Another segment with considerable growth potential is crop insurance. With around 70% of the country’s labour force employed in agriculture, Myanmar is among the top-three countries most affected by weather-related events and is particularly vulnerable to the impact of climate change, according to a 2019 report from the UN Food and Agriculture Organisation. In 2018 domestic player Global World Insurance gained approval for a two-year pilot project for crop insurance, with the product being available to farmers in the Ayeyarwady, Mandalay and Yangon regions. However, the project – which is being rolled out in collaboration with the Myanmar Rice Federation – has highlighted the need for improved legislation to support the segment. Speaking to local press in April 2019 U Soe Win Thant, director of Global World Insurance, stated, “We are learning that there is a need for support mechanisms such as a national crop insurance committee, crop insurance laws and crop reinsurance”. Meanwhile, MI launched a oneyear pilot project in March 2019 in Pyay Township in Bago Region and Shwebo Township in Sagaing Region, offering coverage to farmers who have experienced losses due to weather-related events.
The life segment remains in the early stages of development in Myanmar. As a low-income country without a recent history of long-term savings, awareness and uptake of life insurance products remain low. MI is the dominant player in terms of life coverage, and handles the majority of policies for military and government personnel. According to the latest figures from the MMSIS, MI issued 255,373 policies in 2017 for MMK207.9bn ($135.5m). Nevertheless, there has been a steady increase in private sector activity in the life market, both from international firms and local players (see analysis). For example, IKBZ launched a new life insurance unit, IKBZ Life, in September 2019, allowing its joint venture with Mitsui Sumitomo Insurance to concentrate on the non-life segment.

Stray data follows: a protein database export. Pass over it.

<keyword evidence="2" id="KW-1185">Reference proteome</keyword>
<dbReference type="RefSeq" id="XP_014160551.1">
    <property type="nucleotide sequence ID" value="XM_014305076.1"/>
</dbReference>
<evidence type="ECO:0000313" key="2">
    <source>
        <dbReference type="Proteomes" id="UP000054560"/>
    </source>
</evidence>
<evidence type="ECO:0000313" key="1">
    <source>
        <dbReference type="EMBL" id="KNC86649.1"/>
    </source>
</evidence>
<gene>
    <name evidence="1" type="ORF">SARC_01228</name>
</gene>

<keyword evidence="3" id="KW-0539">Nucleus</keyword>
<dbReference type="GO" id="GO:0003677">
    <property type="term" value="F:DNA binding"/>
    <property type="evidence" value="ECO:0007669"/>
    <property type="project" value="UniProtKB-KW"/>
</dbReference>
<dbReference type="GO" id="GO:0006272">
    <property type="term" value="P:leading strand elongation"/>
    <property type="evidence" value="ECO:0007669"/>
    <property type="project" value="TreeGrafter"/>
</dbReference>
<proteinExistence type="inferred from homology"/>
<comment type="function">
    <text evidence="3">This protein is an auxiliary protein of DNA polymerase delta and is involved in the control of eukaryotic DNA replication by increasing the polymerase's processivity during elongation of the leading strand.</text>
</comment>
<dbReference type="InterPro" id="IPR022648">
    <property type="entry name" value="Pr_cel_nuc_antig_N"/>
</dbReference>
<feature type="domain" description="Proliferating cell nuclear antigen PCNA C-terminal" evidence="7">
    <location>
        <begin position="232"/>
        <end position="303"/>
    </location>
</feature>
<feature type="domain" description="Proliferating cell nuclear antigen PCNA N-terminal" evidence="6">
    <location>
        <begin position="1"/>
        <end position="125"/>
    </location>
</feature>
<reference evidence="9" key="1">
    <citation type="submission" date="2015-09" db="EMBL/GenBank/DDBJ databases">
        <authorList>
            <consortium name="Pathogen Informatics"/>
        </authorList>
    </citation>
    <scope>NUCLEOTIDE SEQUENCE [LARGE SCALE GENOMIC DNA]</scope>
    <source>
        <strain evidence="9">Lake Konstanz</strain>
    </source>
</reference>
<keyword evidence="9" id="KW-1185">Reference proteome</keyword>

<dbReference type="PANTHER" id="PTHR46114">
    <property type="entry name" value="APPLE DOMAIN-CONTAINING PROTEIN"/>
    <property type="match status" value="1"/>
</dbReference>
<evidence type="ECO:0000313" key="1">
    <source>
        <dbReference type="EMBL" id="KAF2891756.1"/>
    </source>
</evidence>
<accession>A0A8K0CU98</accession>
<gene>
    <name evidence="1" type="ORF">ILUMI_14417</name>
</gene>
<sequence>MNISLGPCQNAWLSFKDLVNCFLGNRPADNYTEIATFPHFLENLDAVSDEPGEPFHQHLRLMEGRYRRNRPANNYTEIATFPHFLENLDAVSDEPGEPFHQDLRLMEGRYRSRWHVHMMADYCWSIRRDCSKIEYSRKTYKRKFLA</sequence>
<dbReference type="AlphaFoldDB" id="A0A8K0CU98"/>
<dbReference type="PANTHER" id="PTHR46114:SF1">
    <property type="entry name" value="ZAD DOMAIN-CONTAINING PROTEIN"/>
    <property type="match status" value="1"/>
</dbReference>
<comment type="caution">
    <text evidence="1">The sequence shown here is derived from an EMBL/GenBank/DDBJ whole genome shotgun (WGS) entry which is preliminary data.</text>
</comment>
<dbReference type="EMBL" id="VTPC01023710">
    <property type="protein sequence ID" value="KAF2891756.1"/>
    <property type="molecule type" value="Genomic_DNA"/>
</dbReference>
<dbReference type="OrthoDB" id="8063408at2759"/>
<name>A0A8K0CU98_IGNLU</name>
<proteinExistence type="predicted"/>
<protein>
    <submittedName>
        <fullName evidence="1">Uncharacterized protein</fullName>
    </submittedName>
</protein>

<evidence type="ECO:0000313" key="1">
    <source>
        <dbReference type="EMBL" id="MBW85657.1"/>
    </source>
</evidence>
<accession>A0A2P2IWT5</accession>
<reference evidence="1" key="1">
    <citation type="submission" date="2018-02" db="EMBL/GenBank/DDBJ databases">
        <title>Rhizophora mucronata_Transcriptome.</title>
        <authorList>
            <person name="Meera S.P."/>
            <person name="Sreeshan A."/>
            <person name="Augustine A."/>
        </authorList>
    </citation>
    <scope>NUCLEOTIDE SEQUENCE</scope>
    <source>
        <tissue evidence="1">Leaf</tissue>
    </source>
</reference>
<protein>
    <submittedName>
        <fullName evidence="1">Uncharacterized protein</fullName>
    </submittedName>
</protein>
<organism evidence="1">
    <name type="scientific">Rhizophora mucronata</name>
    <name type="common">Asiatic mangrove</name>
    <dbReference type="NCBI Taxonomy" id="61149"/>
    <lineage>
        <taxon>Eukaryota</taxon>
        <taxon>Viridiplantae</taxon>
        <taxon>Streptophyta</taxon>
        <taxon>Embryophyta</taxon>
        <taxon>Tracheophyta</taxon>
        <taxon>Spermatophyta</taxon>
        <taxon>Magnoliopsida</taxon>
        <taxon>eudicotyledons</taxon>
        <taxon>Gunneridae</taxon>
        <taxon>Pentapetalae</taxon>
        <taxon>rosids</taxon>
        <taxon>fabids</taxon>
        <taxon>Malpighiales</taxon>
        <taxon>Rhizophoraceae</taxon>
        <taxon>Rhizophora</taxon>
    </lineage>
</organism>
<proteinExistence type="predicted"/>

In terms of market share, the top private life insurer in 2017 was Capital Life Insurance, which issued policies totalling MMK74.5bn ($48.6m). This was followed by IKBZ with MMK56.7bn ($37m), Grand Guardian Life with MMK39.6bn ($25.8m) and Aung Myint Moh Min Insurance with MMK35.8bn ($23.3m). As in the general segment, the top insurers in the life market are also part of larger holding companies. Capital Life Insurance is part of the Capital Diamond Star Group, while Aung Myint Moh Min Insurance is part of the country’s other large military-backed conglomerate, Myanmar Economic Corporation.
As per capita incomes grow and the liberalisation process gathers pace, the life insurance segment is expected to expand, with one advantage being that banking deposits have short time spans in Myanmar, while life insurance promises longer-term savings (see Banking chapter). The lack of a joint venture requirement for foreign life insurers also gives overseas investors much greater control over their investment once operations begin. However, for many insurers the main obstacle to growth remains a lack of public awareness and the generally low level of financial literacy. A common mindset is that life insurance is only for people with hazardous occupations, for example, and many citizens are not aware of the benefits of endowments or education savings vehicles.
Given that the sector is still in the early stages of development, and that the liberalisation of the market is ongoing, most insurance companies in Myanmar are taking a longer-term view of the market’s opportunities. For the immediate future, per capita incomes are set to rise, supported by high and sustained economic growth. However, noting the fact that it is starting from a low base, any real take-off of the sector will likely take longer. While the opening up of the market to private and foreign investors is stimulating activity in the industry, the liberalisation of prices and product differentiation – along with greater competition between private players and MI – is vital to sector development. In the meantime insurers are working on boosting awareness among consumers and expanding their product offering.